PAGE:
Image Credit: Getty Images/Jacob Wackerhausen

Stepping Forward in Faith

In countless meetings, I've encountered the recurring phrases: "We don't do it like that," "We've never done it this way before" and "We prefer the old approach." These sentiments are all too familiar within the realm of leadership.

This resistance to change isn’t a new phenomenon. Even Joshua grappled with such attitudes among the Israelites as they stood on the edge of entering the Promised Land.

Israel was preparing to cross the Jordan River. Spies had already scoped out Jericho. The people were in great anticipation of exiting the desert and finding their new home in the Promised Land. They had been holding out hope for an entire generation as they dreamed of greater things.

Joshua rose early to commune with God and then led the Israelites to the banks of the Jordan where they camped for three days.

Officers wandered through camp with specific instructions to the people. The Israelites were supposed to keep a defined amount of space between them and the Levites who were carrying the ark of the covenant. The specific instruction was not to come near the ark, but to follow it, as “you have not passed this way before” (Joshua 3:4).

The river, however, was at flood stage and the obstacle of getting to greater things was huge. The Lord gave the Israelites a specific instruction through Joshua to sanctify themselves so they could see the Lord’s wonders.

As we are on the edge of eternity, we, too, have similar obstacles and challenges in our world through generational divides, family challenges, political tensions, wars and rumors of wars, pandemics, endemics and so much more.

God had a lesson for the Israelites that applies to us too. God wants us to be right with Him, to have a devoted state of mind and to follow where He is about to take us.

As Moses started closing his chapter of leadership, he reminded the Israelites, on this side of the Jordan, that God had said they'd dwelled long enough at Mount Horeb. It was time to turn and take the journey to greater things for them and for their descendants (Deut. 1:1–8).

Frankly, it’s time for God’s last-day church to quit wandering in the wilderness as well. It’s time for us to seek those greater things and to see where God is leading us.

For many years, we’ve talked about the changing demographics of our church. Since the pandemic, this conversation intensified with topics of churches that are multiplying, growing, plateauing or declining.

Churches need to be gospel-oriented and gospel-sharing. They need to be Spirit-filled places that are seeking out and doing God’s will to nurture the faith of each generation in relevant ways.

As the Israelites passed through a new pathway, Joshua encouraged his people to embrace the new thing that was about to come. New isn’t bad. Even in heaven, we are going to sing a new song and we will be learning it from the angels.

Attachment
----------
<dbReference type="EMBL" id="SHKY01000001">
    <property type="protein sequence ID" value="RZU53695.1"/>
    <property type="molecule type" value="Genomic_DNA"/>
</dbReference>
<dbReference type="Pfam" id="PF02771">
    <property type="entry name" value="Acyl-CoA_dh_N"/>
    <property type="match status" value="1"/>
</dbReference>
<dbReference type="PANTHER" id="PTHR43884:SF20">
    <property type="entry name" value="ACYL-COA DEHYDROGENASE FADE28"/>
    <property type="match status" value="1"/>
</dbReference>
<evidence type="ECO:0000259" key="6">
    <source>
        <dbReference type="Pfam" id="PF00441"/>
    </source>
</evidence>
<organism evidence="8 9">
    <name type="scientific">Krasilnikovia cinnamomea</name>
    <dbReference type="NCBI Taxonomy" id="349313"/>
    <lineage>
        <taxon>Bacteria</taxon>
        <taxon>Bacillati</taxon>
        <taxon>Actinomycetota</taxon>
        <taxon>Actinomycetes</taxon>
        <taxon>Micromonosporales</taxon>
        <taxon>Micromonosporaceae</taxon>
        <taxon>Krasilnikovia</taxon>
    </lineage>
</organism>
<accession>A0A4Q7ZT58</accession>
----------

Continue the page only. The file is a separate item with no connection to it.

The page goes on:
Even Jesus used new or different methods to heal people while communicating the same message of His love and saving grace. In His healing miracles, for some He spoke, for others He mixed up clay and still others He touched or was touched.

Jesus is the personification of doing things in a new way. He waltzed into the temple and kicked out people who didn’t belong there and invited people to sit down in His Father’s house to learn about the Father.

He invited children to come and be blessed. He lifted up the role of women in a depressed time. He was always doing things that set the establishment on edge because it was new and out of the ordinary.

Joshua is telling the people that they are headed into new territory. New paths are going to be followed. New paths are going to be made. The Israelites needed to sanctify themselves so they would be ready and willing to discern God’s leading.

As God’s last-day people, we will move forward expecting greater things. We need to move forward with God as our leader. We need effective biblical change to help all churches revitalize and grow.

There should be some lead time of prayer between us starting on the path so we can allow God to go ahead of us. If you see change ahead and don’t see God, slow down. Let God show up first and take the lead.

The Israelites, like us, wanted to see their new homeland. On the banks of the Jordan, an entire nation was watching to see what God would do. They committed themselves to prayer and a covenant relationship with God.

As they stepped into the water, the miracle took some time to get there. They had to wait a bit for the miracle of the water to stand still 15 miles upstream. The Israelites had to let go of the past with a step of faith so they could accept the future.

God made their pathway forward clear so they could move forward toward the greater promised gifts of their homeland.

Let us not be bound by the traditions of yesterday, clinging to the old ways. The message is eternal, but the methods may change. Our faith, like a radiant array of colors, should adapt and shine through different lenses and generations. The diversity within the family of God is our strength, not our division.

As we look to the future, let us stand united in the knowledge that God will continue to work in His time and His way through every generation of the church. Our mission remains constant, but our strategies may differ. Let us step boldly into the future, ready to share His light and inspire each generation to reach one more soul for Christ.


Featured in: January/February 2024